Portland International Raceway
Portland, Oregon, USA
May 8 and 9, 2004
It's funny that I keep coming back from races thinking that weekend was the race of my life. Consitently feeling great must mean that I'm continuing to make progress.
Traffic around Seattle is thick and unpredictable, like some kind of volatile peanut butter. I left for Portland before 1pm, and thought I would arrive around 5pm. There was only light traffic, so I made great time and got off I-5 at the Delta Park exit around 4pm. Since the forecast was for rain all weekend, I went to GI Joes and bought a nice raincoat that would keep at least part of my body dry during the weekend.
Some racers hate rain. I don't mind driving in the rain at all. Sitting around in the paddock while I get soaked, however, isn't much fun and I wasn't looking forward to the experience.
It was sunny for the time being, and I left GI Joes and went to the track. Suprisingly, the gate was open early and people were trickling into the paddock. I found a spot and started setting up my pit. Even better, tech inspection and registration were open early. I was unpacked, signed-in, and teched before 630pm!
Work's been taking a toll on me lately, so I decided to get some grub, go back to the hotel, and relax. I ended up arrving at the track on Saturday around 9pm, with no intention of running the practice sessions. While some spotty clouds dumped rain on my competitors, I fiddled with my car and got my dry wheels ready to put on as quickly as possible.
Sure enough, during lunch, the weather cleared up. There was on more shower before my qualifying session, but I ended up running my dry tires and setting a personal record more than 2.6 seconds faster than my previous best time! The car was wearing the Michelin Sport Pilot tires, which I haven't used much. Since the tires are rather unfamiliar to me, I wasn't sure how to set their tire pressures. A web page I found earlier told me to run them around 38 PSI hot, and I was aiming for that. Despite my great time, I released a couple of pounds from the left front and went back out.
The car was far more skittish than it was in the previous session. I couldn't believe that the difference was so substantial! As a result, my Group 1 qualifying time was almost a second slower than my Group 5 time.
It was still a succesful day. Elated, I went to dinner with some friends and got some more sleep.
Race day was rather uneventful. I eagerly ran my Group 1 qualifying in the morning to try and bring my time down -- and did so, getting it to within a tenth of a second of my new record in Group 5.
While there were a few clouds earlier in the morning, the sun was coming out strong and so I bought a smoked visor for my helmet from Andy Collins. The visor seemed to be just too dark, but within a few minutes I realized it was exactly what I needed. There was very little glare in the car, and I had didn't need to squint or avert my eyes at any point on the track.
I qualified eighth out of almost fifty cars for my Group 5 race. I knew I'd have to drive like crazy to stay ahead of everyone; and I did! The race was incredibly exciting, as I diced with lots of different cars and made progress through the pack for the whole race. I finally got around Steve Pfiffer, and then found myself being chased by Lincoln Burns, one of the 240-Z drivers who's in my ITS class. I couldn't stay in front of him; he passed me with about 3 laps to go.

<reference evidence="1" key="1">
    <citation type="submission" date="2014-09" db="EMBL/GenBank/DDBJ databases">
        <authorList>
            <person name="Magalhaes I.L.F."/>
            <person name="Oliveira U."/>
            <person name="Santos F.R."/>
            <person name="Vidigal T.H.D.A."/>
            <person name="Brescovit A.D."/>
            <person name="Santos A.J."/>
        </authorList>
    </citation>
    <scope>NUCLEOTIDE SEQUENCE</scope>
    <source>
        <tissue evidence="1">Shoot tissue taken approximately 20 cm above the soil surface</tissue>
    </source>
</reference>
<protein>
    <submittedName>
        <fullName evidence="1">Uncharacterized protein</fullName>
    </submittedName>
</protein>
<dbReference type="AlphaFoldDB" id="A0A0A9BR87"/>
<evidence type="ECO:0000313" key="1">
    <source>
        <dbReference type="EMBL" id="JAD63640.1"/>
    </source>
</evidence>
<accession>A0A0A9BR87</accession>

Lapped traffic wasn't making my job easy. But near the end of the race, I finally caught him as I entered the front straight. And the "last lap" board was out! I tried to remain calm and think about what it was I would do; I could just follow him and wait for him to make a mistake, or try a few moves and perhaps spin myself. But before I could decide, Lincoln's car sputtered and slowed substantially while we were on the front straight. My question was answered!
Later, I found out that Lincoln had run out of gas. I'm glad I beat him, but I wished we could race door-to-door more without worrying about mechanical failure. Every point counts, but an honest win would be more satisfying, I think.
When I weighed, the officials told me I was five pounds under. This was devestating; I knew my fancy suspension suspension parts taken some weight out of the car, but I never dreamed I'd be in jeopardy of missing my minimum weight. I had them re-weigh the car, and I luckily came in three pounds over. If I'd poured just half a gallon of gas more, I would have been home free!
I couldn't remember any details of the drive, but I knew I had done very well. The chance of being disqualified for a mistake like this would have been absolutely devestating. When I returned home, I bought some barbell plates and hardware to add ballast to the car. I also vowed to finish my ITS race with at least half a tank -- in other words, I'd have to start the race with a compeltely full tank. Never again do I want to be in the position of losing because of weight.
My Group 1 race wasn't eventful at all. I was mid-pack, and the group spread out very nicely. One of my competitors snuck by me at the start, and I took care of him within a couple of laps. Guy Selle had another mechanical failure, which is quite disappointing. I'd love for him to finish his races, as he keeps getting faster and will be a challenge for me some day soon.
But it really was a spectacular weekend. My new suspension has me making alot of progress, and I think I'm ready to start tuning a little bit. During the break on Saturday morning, I read the instructions more carefully and discovered I was running it at the "full soft" dampening setting, when I had thought it was set at "full hard"! The change was perceptable, but wasn't an incredible improvement. There's some adjustments I can do for camber that I think will make more of a difference for my times.
The car continues to run like a top, and I'm very pleased with my progress.